In the wake of the Civil War, many Americans were drawn to spiritualism in the vain hope of connecting with loved ones lost in the war. Capitalizing on the era’s interest in the spirit world, some photographers took advantage of these hopes by claiming to capture the spirits of the deceased in their photographs through clever processing techniques.
But, this wasn’t the only morbid fascination that defined this time period – you’ll also learn about post-mortem photography, “hidden mothers,” memento mori, and lockets stuffed with the hair of deceased loved ones.
Local artists featured in our Home Grown: Artists from the Peach State exhibit will speak about the inspiration, process, and the context behind their work on display. The illustrated talks provide an opportunity for artists to share their artwork and ideas to the public and offer insight into the exhibition as a whole. Be part of the conversation, express your thoughts and ideas, or simply sit back and enjoy the discussion.
This event is free to the public and takes place on the front porch of the Reeves House (or inside the gallery in the case of inclement weather).
DEBBIE VEITH is a mixed media artist who lives and works in Woodstock. Debbie is an artist that works in the medium of memories – her works incorporate a wide variety of personal mementos: family photos, handwritten letters, dress patterns, war bonds, recycled fabric, and sheet music. Her collages are rife with personal meaning because she enjoys giving new life to old things that would normally be stashed away in storage boxes. She works intuitively with a variety of unexpected materials – like corrugated boxes – and painting tools – like potato mashers- to achieve a complexly layered and textured surface. Experimentation is also a key element of her work, which has led her most recently to explore the use of encaustic, a technique which she will demonstrate to the audience.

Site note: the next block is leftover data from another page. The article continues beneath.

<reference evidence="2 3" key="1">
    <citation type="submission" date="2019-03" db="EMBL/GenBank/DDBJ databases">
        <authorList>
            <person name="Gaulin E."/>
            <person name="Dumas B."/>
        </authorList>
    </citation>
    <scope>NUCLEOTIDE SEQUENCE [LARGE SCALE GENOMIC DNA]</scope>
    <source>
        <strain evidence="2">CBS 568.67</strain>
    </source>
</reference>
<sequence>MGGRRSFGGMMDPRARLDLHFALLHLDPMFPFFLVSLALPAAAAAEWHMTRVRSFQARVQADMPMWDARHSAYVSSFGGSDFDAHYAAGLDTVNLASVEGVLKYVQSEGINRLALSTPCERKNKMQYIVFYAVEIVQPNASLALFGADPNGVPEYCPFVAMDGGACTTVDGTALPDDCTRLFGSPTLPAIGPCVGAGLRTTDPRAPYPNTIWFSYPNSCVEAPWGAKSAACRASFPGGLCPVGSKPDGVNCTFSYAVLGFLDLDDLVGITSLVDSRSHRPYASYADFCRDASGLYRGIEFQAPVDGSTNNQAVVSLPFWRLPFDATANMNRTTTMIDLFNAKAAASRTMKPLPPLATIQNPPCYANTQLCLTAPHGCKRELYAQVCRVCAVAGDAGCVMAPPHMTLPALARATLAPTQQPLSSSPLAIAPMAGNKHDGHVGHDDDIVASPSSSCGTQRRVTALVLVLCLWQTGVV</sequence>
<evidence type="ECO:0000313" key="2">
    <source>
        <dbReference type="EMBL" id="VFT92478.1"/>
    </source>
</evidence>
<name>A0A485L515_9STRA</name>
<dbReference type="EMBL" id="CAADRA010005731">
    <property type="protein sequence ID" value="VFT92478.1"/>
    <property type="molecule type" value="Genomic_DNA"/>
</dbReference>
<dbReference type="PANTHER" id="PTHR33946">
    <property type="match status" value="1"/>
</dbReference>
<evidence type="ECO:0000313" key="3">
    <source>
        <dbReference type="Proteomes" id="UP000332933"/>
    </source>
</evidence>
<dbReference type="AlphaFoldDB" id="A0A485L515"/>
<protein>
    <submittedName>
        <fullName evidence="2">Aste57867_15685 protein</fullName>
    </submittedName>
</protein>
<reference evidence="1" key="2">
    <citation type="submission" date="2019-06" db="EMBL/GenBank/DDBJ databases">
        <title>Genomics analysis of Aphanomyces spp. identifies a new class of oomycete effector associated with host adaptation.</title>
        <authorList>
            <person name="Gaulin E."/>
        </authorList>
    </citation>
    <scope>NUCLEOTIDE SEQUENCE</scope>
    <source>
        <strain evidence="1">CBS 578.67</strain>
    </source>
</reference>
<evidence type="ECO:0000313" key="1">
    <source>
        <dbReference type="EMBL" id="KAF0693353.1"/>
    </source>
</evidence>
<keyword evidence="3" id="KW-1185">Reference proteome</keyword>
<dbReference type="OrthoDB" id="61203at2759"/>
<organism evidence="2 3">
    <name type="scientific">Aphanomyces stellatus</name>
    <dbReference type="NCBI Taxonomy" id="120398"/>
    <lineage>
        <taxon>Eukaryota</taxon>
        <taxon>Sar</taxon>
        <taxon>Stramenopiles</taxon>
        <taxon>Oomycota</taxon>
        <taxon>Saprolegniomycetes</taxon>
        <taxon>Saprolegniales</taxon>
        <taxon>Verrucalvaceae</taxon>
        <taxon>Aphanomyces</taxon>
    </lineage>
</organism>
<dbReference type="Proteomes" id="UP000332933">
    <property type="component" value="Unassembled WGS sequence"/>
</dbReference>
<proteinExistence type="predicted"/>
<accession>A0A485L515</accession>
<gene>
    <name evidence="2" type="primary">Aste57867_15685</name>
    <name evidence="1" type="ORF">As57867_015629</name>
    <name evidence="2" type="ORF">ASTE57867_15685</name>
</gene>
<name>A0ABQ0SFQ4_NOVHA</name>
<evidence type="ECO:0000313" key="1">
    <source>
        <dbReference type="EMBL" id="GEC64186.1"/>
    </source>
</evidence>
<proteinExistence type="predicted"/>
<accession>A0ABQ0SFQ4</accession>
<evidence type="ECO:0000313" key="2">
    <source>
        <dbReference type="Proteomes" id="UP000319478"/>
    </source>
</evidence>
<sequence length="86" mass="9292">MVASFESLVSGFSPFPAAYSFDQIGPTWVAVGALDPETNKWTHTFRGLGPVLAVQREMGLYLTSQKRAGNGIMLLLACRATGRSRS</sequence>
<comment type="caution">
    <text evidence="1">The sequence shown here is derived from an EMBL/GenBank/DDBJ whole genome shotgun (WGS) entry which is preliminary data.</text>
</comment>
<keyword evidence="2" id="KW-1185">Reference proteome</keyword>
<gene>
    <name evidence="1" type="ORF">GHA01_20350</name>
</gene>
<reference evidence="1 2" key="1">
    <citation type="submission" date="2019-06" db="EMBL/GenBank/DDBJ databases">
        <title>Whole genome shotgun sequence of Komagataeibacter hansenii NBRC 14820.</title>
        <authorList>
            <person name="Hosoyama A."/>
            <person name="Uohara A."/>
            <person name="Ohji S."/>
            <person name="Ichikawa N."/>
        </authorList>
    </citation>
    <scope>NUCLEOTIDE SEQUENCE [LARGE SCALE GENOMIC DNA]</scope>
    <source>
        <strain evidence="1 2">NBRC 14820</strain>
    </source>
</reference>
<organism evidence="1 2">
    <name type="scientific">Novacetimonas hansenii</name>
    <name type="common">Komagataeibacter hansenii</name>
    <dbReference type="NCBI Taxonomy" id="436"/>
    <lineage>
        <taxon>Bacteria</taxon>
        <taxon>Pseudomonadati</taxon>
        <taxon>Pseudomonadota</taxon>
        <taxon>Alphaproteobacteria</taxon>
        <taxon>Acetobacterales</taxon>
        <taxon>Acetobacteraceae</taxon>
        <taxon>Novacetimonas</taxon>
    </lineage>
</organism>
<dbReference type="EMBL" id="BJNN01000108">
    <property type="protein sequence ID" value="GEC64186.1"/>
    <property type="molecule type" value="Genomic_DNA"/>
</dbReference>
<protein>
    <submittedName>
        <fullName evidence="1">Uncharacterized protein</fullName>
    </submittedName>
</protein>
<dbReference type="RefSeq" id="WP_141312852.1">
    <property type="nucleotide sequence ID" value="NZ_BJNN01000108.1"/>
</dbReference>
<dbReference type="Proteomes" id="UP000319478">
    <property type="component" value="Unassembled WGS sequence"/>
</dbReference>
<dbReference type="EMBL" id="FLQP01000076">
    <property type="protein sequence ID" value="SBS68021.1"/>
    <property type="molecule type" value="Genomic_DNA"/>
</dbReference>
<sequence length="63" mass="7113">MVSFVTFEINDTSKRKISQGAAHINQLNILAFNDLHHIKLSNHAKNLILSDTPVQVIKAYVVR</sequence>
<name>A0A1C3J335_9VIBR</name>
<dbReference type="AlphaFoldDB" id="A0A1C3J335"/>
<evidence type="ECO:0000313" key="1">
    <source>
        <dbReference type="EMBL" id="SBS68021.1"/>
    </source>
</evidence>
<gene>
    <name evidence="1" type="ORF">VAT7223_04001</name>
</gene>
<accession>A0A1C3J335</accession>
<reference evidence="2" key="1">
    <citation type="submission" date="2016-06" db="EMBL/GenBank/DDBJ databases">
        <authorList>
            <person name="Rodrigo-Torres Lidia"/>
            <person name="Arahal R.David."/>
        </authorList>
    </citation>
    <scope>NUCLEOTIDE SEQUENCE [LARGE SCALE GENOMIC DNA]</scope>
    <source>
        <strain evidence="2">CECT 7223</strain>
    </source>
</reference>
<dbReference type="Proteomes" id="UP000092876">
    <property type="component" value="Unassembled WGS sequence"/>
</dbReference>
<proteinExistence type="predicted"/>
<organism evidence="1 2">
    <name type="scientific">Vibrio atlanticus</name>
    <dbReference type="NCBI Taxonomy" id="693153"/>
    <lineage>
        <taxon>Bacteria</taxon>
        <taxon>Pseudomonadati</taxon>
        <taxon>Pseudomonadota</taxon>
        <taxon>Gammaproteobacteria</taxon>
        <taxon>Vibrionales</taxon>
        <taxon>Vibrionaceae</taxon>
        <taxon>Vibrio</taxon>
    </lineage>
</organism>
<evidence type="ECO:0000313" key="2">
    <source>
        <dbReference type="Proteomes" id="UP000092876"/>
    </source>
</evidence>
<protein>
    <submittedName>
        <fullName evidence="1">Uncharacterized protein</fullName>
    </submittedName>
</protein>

Encaustic is a painting technique that uses heated liquid wax, which is then applied to a surface with metal tools that can shape the wax when its hot, and carve into it when it dries. Each layer of wax is then reheated to fuse multiple layers together. This technique creates a unique and textured surface that veils the collage beneath the wax.
TUESDAY, August 9
RSVP’ing is encouraged to give us an idea of how many to expect and to help keep you in the loop with future events & happenings at the Reeves House.
There is no charge for the Gallery or this event. We encourage you to RSVP in order to stay in the loop with future events and ask that you consider a tax-deductible donation to help us continue to program accessible experiences for our entire community.
Due to Health Department regulations in the Cafe and for the safety of the Gallery pieces, only service animals are permitted inside the building.
All surfaces will be wiped down and sanitized prior to opening.
Masks and Facial Coverings
Face coverings are encouraged during this event to ensure the safety of all guests and staff.